Every camping trip I take with my family, I bring along a first aid kit. We use it - frequently.
Professional pet care businesses require first aid materials as well. Whether you are dog-walking or running a dog daycare or boarding kennel full of pets, pets in your care will need some kind of medical care at some point. The more timely and effectively you can provide aid to the pet provides meaningful benefits:
- the less pain and discomfort the pet may experience,
- the level of injury may be reduced,
- healing may begin sooner,
- may reduce financial costs of care and recovery.
Having the right materials on hand will allow you to respond to a variety of first aid needs.
You can buy pre-made kits from a variety of vendors. You can also purchase a pre-made human-first-aid kit and then amend as you need for pet-specific aid materials. If you do buy a kit, select a commercial-level kit that's appropriate for the size of your business (# pets + staff).
I took first-responder courses in a previous career, so I build my own first aid kits for the house, car and my backpack. I also built (and used) first aid kits for my kayak touring business. I'm a fan of this approach, as you really get to understand what you have and why you have it on-hand. This helps ensure you will know how to use it when it matters.
Pet Care First Aid kit list
Fortunately, there are great resources available to help you build first-aid kits for your pet care business. The Humane Society provides a suggested list of basic first-aid items appropriate for a pet first aid kit:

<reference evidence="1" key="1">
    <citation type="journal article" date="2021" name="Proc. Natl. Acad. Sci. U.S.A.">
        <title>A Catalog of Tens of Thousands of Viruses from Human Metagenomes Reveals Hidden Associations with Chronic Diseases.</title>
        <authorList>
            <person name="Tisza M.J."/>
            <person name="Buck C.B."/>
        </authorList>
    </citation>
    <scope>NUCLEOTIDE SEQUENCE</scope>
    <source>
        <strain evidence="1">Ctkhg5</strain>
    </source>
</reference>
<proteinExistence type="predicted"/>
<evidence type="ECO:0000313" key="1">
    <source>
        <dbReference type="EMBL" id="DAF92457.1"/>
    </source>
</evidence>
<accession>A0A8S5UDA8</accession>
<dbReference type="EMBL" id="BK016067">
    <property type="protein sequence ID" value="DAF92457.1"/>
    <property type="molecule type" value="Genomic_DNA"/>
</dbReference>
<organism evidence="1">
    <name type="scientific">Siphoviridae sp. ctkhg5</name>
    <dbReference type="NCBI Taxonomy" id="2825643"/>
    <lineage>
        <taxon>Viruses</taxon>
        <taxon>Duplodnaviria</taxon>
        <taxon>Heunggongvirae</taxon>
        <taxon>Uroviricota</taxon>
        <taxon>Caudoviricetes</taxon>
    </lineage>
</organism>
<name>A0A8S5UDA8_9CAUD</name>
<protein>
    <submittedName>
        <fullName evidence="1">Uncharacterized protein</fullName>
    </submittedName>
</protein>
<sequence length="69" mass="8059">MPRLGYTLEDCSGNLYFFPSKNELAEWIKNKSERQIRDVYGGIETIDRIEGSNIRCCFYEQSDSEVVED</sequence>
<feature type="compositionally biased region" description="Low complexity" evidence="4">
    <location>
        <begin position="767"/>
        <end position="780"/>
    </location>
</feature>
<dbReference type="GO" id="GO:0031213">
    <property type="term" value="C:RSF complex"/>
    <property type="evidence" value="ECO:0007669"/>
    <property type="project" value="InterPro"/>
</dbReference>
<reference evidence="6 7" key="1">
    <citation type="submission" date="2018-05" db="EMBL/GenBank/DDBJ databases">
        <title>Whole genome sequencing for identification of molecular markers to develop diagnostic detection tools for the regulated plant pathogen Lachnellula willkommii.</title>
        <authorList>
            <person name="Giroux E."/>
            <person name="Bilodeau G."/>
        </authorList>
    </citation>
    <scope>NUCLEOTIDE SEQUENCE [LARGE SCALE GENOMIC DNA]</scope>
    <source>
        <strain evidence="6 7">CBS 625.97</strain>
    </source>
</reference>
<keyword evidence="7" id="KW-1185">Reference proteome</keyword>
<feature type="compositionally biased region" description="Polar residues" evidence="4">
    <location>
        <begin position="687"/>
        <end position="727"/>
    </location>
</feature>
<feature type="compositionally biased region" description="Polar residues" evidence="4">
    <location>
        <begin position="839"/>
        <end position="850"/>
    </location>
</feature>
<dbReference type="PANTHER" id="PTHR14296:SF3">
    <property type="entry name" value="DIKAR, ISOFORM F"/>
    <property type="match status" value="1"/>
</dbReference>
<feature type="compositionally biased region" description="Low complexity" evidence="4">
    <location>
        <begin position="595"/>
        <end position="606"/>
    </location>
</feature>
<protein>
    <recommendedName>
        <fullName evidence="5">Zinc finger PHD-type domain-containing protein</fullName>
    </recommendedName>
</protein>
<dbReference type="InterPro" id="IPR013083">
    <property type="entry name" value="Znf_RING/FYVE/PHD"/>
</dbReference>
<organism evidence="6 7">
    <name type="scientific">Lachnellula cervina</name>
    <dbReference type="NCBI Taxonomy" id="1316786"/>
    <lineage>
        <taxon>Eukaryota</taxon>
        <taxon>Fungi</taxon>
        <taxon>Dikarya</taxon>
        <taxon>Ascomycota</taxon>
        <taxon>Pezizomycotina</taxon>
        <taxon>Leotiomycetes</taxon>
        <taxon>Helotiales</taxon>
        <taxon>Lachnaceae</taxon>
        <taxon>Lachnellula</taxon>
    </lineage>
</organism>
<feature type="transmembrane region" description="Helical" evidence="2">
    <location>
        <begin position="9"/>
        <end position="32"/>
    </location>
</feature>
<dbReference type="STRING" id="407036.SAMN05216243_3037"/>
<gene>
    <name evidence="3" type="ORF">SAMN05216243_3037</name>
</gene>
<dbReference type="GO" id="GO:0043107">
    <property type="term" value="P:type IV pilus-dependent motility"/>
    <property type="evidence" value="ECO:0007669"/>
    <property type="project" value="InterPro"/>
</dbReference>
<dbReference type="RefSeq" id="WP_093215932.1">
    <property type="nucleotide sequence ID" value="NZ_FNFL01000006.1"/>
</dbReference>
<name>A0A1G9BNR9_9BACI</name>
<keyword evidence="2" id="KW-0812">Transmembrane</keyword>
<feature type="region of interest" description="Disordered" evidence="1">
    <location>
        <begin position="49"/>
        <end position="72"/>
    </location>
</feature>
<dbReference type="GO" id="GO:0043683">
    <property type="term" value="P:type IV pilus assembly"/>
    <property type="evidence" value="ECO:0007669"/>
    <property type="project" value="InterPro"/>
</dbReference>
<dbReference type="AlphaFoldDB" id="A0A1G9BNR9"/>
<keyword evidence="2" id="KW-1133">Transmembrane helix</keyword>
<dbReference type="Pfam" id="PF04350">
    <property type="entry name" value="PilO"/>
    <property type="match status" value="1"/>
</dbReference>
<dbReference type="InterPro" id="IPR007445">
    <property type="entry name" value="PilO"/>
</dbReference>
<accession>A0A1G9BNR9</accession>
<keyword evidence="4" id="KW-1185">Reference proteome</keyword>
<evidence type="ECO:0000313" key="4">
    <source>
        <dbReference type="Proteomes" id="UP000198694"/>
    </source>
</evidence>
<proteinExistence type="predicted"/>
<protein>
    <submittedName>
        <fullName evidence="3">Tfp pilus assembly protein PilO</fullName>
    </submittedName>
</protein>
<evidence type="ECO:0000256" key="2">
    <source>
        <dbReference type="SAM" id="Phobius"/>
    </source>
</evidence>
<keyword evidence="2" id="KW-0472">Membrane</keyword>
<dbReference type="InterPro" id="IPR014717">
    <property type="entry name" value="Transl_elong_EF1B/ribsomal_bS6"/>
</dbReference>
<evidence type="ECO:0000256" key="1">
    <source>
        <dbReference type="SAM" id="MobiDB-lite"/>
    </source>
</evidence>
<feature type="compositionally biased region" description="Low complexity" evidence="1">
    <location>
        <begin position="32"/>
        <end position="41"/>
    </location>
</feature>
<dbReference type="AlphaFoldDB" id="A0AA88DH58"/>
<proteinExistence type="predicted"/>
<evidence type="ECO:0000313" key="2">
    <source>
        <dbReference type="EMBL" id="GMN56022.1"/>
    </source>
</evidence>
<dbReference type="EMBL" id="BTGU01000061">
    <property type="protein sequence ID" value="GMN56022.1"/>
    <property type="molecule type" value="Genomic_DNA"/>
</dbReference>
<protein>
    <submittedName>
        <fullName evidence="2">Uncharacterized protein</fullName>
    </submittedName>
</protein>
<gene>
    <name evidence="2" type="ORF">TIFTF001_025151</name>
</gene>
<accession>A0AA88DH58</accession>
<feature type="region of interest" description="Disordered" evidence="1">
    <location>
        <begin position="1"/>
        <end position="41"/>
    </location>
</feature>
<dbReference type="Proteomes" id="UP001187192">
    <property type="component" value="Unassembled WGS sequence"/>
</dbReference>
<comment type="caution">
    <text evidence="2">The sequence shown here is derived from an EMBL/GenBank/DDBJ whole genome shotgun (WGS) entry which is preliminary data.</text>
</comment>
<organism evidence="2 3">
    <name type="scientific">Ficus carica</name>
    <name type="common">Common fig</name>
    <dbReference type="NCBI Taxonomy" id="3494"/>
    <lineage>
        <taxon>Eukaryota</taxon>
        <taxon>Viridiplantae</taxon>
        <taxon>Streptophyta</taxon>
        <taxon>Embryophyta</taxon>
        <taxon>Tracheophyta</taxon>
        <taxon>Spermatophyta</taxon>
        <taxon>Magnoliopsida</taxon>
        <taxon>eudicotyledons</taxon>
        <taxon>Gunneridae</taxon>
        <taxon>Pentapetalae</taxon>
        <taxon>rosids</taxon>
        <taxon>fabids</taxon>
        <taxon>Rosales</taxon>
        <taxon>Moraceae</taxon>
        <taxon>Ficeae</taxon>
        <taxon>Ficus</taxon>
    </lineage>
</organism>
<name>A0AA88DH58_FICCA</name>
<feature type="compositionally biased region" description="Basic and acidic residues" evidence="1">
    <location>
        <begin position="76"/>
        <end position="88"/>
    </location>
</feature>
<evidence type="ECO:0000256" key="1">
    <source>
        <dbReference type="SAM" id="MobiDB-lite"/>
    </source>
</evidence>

- Absorbent gauze pads
- Adhesive tape
- Antiseptic wipes, lotion, powder or spray
- Blanket (a foil emergency blanket)
- Cotton balls or swabs
- Gauze rolls
- Hydrogen peroxide (to induce vomiting—do this only when directed by a veterinarian or a poison-control expert)
- Ice pack
- Non-latex disposable gloves
- Petroleum jelly (to lubricate the thermometer)
- Rectal thermometer (your pet's temperature should not rise above 103°F or fall below 100°F)
- Scissors (with blunt ends)
- Sterile non-stick gauze pads for bandages
- Sterile saline solution (sold at pharmacies)
- A pillowcase to confine your cat for treatment
- A pet carrier - sturdy and safe to transport the pet to advance care.
- Diphenhydramine (Benadryl®), if approved by a veterinarian for allergic reactions. A veterinarian must tell you the correct dosage for your pet's size.
- Ear-cleaning solution
- Expired credit card or sample credit card (from direct-mail credit-card offers) to scrape away insect stingers
- Glucose paste or corn syrup (for diabetic dogs or those with low blood sugar)
- Nail clippers
- Non-prescription antibiotic ointment
- Penlight or flashlight
- Plastic eyedropper or syringe
- Rubbing alcohol (isopropyl) to clean the thermometer
- Splints and tongue depressors
- Styptic powder or pencil (sold at veterinary hospitals, pet-supply stores, and your local pharmacy)
- Temporary identification tag (to put your local contact information on your pet's collar when you travel)
- Needle-nosed pliers
other first-aid considerations
While this blog post looks exclusively at the materials for a pet care business' first aid kit, be sure to consider the following as well:
- training your staff on basic first aid methods,
- record every injury, illness and aid provided, (You might use Gingr's Incident form feature for this).
- establish appropriate protocols and procedures for pet first aid, documentation, notification of managers & owners and follow-up.
- stay on top of ongoing developments in pet first aid and illness trends.
Here's a provider of pet first-aid related courses: http://www.pettech.net/programs.php
What other items do you have in your first aid kit at your dog daycare facility?
I hope this helps! - Andy
*the opinions and references provided in these blogs are meant as information, and are not endorsements of any kind.